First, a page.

In the sample of galaxies with published M BH , we find measurements based on different dynamical tracers, requiring different observations, assumptions, and methods. Crucially, different tracers do not always give consistent results. I have used two independent tracers (cold molecular gas and stars) to estimate M BH in a regular galaxy of our sample. While the two estimates are consistent within their errors, the stellar-based measurement is twice as high as the gas-based. Similar trends have also been found in the literature. Therefore, a rigorous test of the systematics associated with the different modeling methods is required in the future. I caution to take the effects of different tracers (and methods) into account when discussing the scaling relations.
I conclude this thesis by comparing my galaxy sample with the compilation of galaxies with measured black holes from the literature, also adding six SMASHING galaxies, which were published outside of this thesis. None of the SMASHING galaxies deviates significantly from the literature measurements. Their inclusion to the published early-type galaxies causes a change towards a shallower slope for the M BH - effective velocity dispersion relation, which is mainly driven by the massive galaxies of our sample. More unbiased and homogenous measurements are needed in the future to determine the shape of the relation and understand its physical origin.

Fractional Brownian motion (FBM) is a Gaussian stochastic process with stationary, long-time correlated increments and is frequently used to model anomalous diffusion processes. We study numerically FBM confined to a finite interval with reflecting boundary conditions. The probability density function of this reflected FBM at long times converges to a stationary distribution showing distinct deviations from the fully flat distribution of amplitude 1/L in an interval of length L found for reflected normal Brownian motion. While for superdiffusion, corresponding to a mean squared displacement (MSD) 〈X² (t)〉 ⋍ tᵅ with 1 < α < 2, the probability density function is lowered in the centre of the interval and rises towards the boundaries, for subdiffusion (0 < α < 1) this behaviour is reversed and the particle density is depleted close to the boundaries. The MSD in these cases at long times converges to a stationary value, which is, remarkably, monotonically increasing with the anomalous diffusion exponent α. Our a priori surprising results may have interesting consequences for the application of FBM for processes such as molecule or tracer diffusion in the confines of living biological cells or organelles, or other viscoelastic environments such as dense liquids in microfluidic chambers.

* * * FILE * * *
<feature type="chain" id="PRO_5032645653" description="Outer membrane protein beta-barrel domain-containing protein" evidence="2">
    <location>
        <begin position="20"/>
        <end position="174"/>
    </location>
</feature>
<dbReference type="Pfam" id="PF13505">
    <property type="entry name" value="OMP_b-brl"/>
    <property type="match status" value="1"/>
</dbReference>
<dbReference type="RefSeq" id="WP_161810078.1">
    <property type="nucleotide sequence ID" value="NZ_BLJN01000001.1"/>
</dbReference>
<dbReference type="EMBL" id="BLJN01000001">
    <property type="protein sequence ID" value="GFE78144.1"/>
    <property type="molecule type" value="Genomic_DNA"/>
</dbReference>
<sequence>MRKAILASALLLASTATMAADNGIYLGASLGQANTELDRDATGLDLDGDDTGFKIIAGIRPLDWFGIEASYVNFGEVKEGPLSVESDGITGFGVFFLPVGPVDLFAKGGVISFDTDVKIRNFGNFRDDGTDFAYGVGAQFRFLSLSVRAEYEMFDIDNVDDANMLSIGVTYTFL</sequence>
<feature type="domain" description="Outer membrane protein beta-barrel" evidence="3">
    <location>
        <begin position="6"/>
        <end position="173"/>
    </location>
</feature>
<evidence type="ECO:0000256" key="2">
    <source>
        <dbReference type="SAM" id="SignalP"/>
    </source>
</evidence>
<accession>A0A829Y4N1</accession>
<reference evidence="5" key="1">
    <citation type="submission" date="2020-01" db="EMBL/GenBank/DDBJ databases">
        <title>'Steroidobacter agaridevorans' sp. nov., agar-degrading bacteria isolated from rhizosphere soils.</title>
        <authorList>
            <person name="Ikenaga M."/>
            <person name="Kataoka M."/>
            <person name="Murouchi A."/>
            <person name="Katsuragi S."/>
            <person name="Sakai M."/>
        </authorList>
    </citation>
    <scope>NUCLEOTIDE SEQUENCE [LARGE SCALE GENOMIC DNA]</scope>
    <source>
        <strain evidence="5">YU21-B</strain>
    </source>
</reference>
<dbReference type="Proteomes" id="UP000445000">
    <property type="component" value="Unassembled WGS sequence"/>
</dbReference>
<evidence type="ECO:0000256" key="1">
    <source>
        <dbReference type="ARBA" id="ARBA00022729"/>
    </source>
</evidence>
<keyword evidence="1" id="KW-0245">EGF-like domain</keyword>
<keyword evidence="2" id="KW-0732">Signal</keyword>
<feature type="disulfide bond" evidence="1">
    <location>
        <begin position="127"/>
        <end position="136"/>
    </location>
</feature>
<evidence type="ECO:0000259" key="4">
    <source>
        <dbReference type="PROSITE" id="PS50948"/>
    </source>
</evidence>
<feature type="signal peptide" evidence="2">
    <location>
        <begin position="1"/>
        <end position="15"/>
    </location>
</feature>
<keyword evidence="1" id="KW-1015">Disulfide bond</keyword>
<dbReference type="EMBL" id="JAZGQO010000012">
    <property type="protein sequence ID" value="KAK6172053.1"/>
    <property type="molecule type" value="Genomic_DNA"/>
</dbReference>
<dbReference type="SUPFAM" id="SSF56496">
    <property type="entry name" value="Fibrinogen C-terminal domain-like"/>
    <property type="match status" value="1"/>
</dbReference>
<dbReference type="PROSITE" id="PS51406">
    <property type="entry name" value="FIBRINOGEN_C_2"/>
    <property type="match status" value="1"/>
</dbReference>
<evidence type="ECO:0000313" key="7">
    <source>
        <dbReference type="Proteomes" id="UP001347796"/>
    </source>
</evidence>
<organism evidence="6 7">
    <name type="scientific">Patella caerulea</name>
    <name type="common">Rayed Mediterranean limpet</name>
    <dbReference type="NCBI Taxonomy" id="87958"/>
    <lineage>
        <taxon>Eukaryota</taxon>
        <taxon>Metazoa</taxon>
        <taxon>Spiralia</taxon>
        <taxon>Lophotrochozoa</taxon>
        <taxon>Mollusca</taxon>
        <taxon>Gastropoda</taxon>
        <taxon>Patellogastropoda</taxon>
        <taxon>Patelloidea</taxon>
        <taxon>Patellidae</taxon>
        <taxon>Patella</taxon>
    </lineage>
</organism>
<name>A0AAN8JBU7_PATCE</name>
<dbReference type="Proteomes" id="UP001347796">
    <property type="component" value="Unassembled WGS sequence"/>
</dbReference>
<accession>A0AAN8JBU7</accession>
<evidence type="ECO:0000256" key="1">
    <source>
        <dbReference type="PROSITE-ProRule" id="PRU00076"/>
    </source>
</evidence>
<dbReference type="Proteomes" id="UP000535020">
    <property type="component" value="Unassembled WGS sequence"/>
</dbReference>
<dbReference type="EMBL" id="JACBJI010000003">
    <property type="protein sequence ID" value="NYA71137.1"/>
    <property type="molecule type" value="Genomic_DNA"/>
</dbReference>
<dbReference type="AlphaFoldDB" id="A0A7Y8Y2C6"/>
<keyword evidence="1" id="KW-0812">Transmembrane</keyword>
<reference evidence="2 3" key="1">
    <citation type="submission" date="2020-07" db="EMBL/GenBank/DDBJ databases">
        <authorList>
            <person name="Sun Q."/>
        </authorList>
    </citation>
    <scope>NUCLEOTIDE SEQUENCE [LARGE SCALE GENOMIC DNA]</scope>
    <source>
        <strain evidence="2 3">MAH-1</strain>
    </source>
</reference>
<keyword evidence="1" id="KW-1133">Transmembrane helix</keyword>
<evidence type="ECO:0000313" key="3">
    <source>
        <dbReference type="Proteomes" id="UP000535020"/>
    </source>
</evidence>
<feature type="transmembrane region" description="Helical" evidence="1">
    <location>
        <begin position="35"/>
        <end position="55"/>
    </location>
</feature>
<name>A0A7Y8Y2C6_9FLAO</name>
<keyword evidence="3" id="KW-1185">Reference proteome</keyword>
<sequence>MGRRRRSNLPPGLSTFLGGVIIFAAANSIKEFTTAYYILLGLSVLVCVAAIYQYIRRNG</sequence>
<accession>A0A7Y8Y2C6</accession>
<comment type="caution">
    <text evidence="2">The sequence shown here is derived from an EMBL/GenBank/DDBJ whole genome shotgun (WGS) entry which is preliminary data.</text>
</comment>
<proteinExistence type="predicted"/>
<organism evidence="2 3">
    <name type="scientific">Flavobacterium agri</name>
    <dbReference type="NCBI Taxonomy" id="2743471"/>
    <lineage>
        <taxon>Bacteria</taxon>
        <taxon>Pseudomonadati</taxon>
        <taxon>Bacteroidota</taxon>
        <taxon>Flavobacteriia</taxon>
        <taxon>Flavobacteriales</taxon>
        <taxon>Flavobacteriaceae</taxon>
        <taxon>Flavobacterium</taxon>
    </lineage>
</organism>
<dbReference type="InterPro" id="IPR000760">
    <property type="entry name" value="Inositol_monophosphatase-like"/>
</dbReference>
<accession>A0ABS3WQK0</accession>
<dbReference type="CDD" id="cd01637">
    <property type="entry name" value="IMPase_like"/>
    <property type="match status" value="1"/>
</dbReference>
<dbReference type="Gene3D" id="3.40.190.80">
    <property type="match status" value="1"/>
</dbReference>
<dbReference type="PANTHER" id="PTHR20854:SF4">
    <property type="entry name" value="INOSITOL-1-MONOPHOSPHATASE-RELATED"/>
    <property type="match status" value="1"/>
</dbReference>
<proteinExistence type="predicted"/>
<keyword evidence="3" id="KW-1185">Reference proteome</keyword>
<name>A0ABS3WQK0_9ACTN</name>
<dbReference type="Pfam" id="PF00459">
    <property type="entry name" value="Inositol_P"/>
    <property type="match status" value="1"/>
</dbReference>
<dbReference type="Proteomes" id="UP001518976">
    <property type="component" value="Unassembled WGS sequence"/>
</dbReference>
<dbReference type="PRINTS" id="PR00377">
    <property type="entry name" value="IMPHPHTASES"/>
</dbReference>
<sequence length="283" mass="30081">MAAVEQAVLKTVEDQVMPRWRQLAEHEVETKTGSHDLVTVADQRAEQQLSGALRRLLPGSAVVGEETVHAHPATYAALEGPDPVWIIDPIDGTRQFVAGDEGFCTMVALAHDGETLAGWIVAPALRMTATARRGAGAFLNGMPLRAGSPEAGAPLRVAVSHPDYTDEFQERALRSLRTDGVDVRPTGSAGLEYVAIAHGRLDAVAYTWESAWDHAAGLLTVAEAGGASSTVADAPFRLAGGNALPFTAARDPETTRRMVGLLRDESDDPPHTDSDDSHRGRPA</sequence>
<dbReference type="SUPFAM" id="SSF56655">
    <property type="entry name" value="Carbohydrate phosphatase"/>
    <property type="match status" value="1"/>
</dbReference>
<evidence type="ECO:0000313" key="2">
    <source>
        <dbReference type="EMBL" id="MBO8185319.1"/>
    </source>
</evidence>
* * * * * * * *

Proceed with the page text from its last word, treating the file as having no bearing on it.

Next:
Astandard approach to study time-dependent stochastic processes is the power spectral density (PSD), an ensemble-averaged property defined as the Fourier transform of the autocorrelation function of the process in the asymptotic limit of long observation times, T → ∞. In many experimental situations one is able to garner only relatively few stochastic time series of finite T, such that practically neither an ensemble average nor the asymptotic limit T → ∞ can be achieved. To accommodate for a meaningful analysis of such finite-length data we here develop the framework of single-trajectory spectral analysis for one of the standard models of anomalous diffusion, scaled Brownian motion.Wedemonstrate that the frequency dependence of the single-trajectory PSD is exactly the same as for standard Brownian motion, which may lead one to the erroneous conclusion that the observed motion is normal-diffusive. However, a distinctive feature is shown to be provided by the explicit dependence on the measurement time T, and this ageing phenomenon can be used to deduce the anomalous diffusion exponent.Wealso compare our results to the single-trajectory PSD behaviour of another standard anomalous diffusion process, fractional Brownian motion, and work out the commonalities and differences. Our results represent an important step in establishing singletrajectory PSDs as an alternative (or complement) to analyses based on the time-averaged mean squared displacement.

In this paper we report on photoswitchable polymer surfaces with dynamically and reversibly fluctuating topographies. It is well known that when azobenzene containing polymer films are irradiated with optical interference patterns the film topography changes to form a surface relief grating. In the simplest case, the film shape mimics the intensity distribution and deforms into a wave like, sinusoidal manner with amplitude that may be as large as the film thickness. This process takes place in the glassy state without photo-induced softening. Here we report on an intriguing discovery regarding the formation of reliefs under special illumination conditions. We have developed a novel setup combining the optical part for creating interference patterns, an AFM for in situ acquisition of topography changes and diffraction efficiency signal measurements. In this way we demonstrate that these gratings can be “set in motion” like water waves or dunes in the desert. We achieve this by applying repetitive polarization changes to the incoming interference pattern. Such light responsive surfaces represent the prerequisite for providing practical applications ranging from conveyer or transport systems for adsorbed liquid objects and colloidal particles to generation of adaptive and dynamic optical devices.